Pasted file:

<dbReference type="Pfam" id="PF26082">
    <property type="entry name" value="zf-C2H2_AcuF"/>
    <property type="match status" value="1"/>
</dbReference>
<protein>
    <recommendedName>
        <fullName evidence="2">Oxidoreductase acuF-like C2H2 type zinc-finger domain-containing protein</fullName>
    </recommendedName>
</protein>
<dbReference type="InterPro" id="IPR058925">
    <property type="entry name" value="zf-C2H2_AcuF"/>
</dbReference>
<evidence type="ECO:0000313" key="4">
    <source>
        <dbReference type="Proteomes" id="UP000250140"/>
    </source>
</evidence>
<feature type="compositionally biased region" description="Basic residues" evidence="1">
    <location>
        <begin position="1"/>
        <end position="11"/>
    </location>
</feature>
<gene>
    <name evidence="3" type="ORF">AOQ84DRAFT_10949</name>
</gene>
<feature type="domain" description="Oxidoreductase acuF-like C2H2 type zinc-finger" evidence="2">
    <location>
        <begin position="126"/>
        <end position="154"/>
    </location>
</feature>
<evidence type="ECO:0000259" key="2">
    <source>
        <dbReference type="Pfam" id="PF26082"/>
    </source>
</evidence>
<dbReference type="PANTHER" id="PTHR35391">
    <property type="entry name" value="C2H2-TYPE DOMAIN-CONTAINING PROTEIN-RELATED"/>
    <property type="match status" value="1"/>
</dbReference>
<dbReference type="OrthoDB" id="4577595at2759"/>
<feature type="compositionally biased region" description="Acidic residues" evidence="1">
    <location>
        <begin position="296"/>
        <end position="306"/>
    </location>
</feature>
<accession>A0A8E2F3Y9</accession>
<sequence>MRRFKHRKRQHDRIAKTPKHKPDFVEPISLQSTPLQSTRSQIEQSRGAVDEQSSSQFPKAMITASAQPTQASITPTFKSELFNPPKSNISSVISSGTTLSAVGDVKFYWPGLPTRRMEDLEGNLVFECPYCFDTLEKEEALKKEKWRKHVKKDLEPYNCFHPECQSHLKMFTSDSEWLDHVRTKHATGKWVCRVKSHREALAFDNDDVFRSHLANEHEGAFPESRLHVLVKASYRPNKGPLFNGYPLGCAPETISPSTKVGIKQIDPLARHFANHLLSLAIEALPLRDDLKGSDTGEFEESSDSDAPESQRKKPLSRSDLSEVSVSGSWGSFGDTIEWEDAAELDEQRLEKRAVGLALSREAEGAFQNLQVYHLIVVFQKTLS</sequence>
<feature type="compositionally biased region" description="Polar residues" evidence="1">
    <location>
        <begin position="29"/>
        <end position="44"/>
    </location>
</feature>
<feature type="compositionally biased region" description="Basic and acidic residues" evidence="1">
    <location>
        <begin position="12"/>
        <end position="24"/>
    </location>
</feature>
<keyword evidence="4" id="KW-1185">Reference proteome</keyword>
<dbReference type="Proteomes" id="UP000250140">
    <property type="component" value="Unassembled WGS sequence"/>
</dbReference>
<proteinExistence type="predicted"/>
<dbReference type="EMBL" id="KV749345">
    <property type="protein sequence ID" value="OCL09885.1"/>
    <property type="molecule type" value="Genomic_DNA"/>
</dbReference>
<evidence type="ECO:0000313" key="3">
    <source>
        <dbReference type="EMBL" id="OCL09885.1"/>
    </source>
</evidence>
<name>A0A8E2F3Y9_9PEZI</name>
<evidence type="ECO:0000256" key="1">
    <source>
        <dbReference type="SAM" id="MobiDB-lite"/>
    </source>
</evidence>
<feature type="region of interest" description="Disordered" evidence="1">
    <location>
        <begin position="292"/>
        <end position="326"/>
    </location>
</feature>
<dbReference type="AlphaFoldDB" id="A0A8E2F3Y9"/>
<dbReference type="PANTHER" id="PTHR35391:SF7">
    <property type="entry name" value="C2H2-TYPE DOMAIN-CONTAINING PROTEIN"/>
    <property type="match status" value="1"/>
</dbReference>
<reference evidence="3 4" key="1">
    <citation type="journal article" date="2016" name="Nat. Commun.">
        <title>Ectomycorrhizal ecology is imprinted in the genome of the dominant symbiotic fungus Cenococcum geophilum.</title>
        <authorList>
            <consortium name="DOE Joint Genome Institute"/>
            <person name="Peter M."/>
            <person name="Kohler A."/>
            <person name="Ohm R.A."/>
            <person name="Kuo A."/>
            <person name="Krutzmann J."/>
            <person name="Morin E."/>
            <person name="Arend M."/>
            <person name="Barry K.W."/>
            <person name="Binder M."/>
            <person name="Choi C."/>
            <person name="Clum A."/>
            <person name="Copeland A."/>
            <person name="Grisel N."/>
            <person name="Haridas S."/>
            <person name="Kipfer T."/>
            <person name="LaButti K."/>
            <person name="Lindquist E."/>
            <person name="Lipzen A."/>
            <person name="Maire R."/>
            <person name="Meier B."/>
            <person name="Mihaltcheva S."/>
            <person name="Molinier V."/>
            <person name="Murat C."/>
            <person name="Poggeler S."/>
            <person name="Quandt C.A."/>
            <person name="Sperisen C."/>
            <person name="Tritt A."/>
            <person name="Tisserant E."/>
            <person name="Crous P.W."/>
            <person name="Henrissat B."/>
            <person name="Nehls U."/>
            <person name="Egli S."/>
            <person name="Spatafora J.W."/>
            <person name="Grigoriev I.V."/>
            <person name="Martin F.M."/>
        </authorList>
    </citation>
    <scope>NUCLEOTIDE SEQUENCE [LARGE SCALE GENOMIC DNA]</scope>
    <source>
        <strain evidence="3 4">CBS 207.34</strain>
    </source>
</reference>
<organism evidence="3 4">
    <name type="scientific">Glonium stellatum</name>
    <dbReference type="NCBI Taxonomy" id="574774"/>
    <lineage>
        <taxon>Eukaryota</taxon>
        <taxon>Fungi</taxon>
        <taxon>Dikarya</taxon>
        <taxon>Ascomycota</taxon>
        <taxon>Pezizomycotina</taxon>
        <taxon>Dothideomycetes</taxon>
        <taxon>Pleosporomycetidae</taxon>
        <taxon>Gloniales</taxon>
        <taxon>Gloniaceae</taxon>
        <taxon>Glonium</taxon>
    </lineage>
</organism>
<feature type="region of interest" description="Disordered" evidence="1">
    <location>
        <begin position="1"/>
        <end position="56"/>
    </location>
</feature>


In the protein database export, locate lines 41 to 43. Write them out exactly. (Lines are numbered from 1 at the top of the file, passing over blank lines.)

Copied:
</dbReference>
<dbReference type="OrthoDB" id="4577595at2759"/>
<feature type="compositionally biased region" description="Acidic residues" evidence="1">